Scarves are one of my favorite manipulatives to use in storytime (Future Librarian Superhero loves them, too!). In addition to using them with music and freeze songs, you can use them with books in a variety of ways:

  • Matching colors: In stories such as Dog’s Colorful Day, The Day the Crayons Quit, Freight Train, and Tip, Tip, Dig, Dig, you can hand out scarves before you begin reading. When a color comes up, give all the children with a green scarf a turn to come into the center of your circle and act out the story.
  • Body awareness: In stories such as From Head to Toe and Itsy Bitsy Spider (the Keith Chapman version), you can ask children to place the scarf on the body part of each page layout.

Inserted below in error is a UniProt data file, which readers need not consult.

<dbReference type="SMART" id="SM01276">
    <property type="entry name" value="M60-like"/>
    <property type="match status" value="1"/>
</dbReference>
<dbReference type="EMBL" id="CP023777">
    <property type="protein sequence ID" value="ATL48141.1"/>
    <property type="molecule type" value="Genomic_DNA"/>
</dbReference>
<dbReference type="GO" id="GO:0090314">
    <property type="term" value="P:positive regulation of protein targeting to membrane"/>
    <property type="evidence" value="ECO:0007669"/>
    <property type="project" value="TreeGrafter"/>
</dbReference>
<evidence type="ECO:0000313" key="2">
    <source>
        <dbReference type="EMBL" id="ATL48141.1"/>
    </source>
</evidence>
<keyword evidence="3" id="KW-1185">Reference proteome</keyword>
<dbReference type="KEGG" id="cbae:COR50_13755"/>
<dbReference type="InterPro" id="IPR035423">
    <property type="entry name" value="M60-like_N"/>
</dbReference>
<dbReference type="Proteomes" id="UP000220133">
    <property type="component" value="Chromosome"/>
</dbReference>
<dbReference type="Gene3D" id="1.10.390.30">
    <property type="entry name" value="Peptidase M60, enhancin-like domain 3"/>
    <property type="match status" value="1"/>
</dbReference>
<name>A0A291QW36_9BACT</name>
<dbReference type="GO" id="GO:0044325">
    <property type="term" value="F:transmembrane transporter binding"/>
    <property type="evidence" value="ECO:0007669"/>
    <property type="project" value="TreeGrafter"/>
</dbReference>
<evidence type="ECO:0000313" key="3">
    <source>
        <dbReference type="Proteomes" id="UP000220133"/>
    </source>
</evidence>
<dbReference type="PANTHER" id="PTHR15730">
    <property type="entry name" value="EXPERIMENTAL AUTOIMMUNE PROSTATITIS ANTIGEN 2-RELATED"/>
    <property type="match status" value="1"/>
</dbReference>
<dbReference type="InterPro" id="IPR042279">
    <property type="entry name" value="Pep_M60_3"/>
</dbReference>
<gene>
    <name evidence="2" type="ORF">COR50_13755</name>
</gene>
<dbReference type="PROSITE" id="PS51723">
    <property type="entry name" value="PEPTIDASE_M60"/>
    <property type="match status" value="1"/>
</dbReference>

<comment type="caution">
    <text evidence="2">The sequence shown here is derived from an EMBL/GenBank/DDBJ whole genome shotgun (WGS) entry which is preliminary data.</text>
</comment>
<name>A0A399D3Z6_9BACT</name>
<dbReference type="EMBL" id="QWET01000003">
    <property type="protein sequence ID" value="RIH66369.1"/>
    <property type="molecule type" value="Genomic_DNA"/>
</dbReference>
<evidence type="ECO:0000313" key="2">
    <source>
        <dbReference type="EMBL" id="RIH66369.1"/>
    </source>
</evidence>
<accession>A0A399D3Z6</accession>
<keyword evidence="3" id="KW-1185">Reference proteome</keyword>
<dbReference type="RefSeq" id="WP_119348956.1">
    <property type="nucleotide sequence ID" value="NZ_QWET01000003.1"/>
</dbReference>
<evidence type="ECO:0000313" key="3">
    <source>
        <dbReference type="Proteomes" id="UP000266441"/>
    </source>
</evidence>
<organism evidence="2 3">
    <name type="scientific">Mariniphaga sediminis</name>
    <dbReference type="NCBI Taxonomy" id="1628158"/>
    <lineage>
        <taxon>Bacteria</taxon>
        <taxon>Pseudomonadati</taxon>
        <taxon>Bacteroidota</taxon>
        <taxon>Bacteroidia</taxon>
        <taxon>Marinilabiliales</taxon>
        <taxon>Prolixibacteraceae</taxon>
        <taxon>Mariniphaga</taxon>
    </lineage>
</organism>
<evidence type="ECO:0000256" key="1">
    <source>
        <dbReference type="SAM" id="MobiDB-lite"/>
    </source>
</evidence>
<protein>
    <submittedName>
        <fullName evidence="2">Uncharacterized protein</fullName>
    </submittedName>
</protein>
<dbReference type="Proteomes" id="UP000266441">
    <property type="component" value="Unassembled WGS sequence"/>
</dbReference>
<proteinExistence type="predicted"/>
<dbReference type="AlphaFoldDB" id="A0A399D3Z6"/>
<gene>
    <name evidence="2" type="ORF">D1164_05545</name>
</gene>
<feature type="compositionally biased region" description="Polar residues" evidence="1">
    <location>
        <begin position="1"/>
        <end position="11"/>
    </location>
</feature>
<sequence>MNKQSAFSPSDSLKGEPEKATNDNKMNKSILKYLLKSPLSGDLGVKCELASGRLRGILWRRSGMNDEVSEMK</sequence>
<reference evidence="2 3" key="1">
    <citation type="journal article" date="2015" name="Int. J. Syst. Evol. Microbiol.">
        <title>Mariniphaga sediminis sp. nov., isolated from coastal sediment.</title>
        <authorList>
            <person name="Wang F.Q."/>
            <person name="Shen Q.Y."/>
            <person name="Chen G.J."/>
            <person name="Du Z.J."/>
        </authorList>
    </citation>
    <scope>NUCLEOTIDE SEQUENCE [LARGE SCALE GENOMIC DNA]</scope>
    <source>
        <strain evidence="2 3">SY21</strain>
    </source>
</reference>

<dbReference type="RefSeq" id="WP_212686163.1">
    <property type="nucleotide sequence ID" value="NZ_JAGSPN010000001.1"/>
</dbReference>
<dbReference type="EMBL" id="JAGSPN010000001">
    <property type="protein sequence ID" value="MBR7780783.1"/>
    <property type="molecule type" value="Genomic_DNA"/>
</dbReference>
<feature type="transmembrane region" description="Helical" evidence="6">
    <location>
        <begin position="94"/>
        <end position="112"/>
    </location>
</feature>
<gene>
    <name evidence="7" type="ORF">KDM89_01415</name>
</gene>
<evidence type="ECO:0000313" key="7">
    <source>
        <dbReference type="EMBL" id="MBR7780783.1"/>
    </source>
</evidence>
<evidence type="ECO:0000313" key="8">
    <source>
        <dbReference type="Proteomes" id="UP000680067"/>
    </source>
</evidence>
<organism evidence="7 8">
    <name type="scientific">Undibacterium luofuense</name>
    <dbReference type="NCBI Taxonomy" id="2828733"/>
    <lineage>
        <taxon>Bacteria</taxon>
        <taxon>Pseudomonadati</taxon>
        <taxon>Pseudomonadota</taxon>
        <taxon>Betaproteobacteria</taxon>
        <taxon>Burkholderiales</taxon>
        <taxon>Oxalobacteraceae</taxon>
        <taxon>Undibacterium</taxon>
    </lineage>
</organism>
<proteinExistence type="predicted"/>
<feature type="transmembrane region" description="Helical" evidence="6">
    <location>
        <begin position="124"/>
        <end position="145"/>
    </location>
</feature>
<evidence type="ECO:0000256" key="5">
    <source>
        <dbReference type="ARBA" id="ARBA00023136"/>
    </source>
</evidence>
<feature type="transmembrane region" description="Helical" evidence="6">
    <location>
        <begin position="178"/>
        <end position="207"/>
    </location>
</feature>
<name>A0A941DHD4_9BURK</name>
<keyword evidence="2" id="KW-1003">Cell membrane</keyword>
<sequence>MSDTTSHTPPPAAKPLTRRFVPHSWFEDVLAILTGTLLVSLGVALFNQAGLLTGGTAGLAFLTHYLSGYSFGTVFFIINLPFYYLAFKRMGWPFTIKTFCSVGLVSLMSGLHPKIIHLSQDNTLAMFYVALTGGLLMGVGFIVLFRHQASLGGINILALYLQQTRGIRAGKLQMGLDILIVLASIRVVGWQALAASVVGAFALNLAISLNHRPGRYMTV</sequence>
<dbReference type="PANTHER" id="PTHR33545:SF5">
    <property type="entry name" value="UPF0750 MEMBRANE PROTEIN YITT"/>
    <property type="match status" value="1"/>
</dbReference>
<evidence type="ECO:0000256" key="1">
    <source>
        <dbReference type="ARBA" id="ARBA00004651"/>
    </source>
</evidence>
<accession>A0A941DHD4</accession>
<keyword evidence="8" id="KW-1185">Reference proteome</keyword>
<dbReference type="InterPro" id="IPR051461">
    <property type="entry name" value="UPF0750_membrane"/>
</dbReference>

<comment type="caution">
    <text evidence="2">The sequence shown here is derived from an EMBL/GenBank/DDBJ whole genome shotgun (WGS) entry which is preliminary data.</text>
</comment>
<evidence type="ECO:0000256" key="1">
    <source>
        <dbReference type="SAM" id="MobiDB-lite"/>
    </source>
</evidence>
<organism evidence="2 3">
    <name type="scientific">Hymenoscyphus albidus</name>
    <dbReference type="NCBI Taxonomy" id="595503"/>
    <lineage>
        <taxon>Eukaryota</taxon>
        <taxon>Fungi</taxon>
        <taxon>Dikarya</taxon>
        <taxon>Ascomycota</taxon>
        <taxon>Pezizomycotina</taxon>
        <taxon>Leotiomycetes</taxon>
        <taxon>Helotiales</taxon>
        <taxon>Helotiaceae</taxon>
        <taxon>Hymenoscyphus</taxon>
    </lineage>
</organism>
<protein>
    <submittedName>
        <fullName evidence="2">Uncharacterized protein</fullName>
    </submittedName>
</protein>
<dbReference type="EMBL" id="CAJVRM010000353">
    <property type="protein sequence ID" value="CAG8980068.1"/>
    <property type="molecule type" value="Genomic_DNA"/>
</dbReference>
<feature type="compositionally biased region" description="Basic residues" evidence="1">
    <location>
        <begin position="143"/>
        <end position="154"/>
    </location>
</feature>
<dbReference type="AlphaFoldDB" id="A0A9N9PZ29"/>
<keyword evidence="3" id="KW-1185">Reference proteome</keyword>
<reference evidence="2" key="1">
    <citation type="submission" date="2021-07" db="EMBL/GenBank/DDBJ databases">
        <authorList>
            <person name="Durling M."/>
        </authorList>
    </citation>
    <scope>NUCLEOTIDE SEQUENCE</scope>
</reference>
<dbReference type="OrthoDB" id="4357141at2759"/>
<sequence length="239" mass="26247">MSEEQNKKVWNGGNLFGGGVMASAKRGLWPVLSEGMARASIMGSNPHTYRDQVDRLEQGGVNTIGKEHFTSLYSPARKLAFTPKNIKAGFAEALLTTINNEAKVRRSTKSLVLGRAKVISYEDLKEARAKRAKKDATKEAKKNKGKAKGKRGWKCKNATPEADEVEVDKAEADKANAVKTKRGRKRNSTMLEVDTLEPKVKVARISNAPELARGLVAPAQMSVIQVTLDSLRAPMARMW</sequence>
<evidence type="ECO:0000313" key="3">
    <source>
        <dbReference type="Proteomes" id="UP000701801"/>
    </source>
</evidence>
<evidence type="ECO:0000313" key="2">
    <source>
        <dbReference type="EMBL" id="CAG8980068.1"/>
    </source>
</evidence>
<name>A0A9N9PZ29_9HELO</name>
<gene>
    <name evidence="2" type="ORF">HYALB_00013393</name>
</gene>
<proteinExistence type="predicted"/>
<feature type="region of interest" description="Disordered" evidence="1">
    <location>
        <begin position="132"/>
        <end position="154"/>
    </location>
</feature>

• Stretching it: Using scarves to spruce up classics is a great idea. You can match up scarf colors to animal cages in Good Night Gorilla. When the gorilla gets out of his cage, have the children with orange scarves tip toe around the room like a gorilla would.
    Gorilla: orange
    Elephant: pink
    Lion: blue
    Giraffe: green
    Hyena: yellow
    Armadillo: purple
    You can also match up monsters to scarf colors in If You’re a Monster and You Know It. When the pink monster snorts and growls, have the children holding pink scarves stand up and show off.
    Pink: snort and growl
    Yellow: smack claws
    Blue: stomp paws
    Red: twitch tail
    Green: wiggle warts
    Orange: give a roar

Here’s a video with a couple extra tips with using scarves and stories:

What did I miss?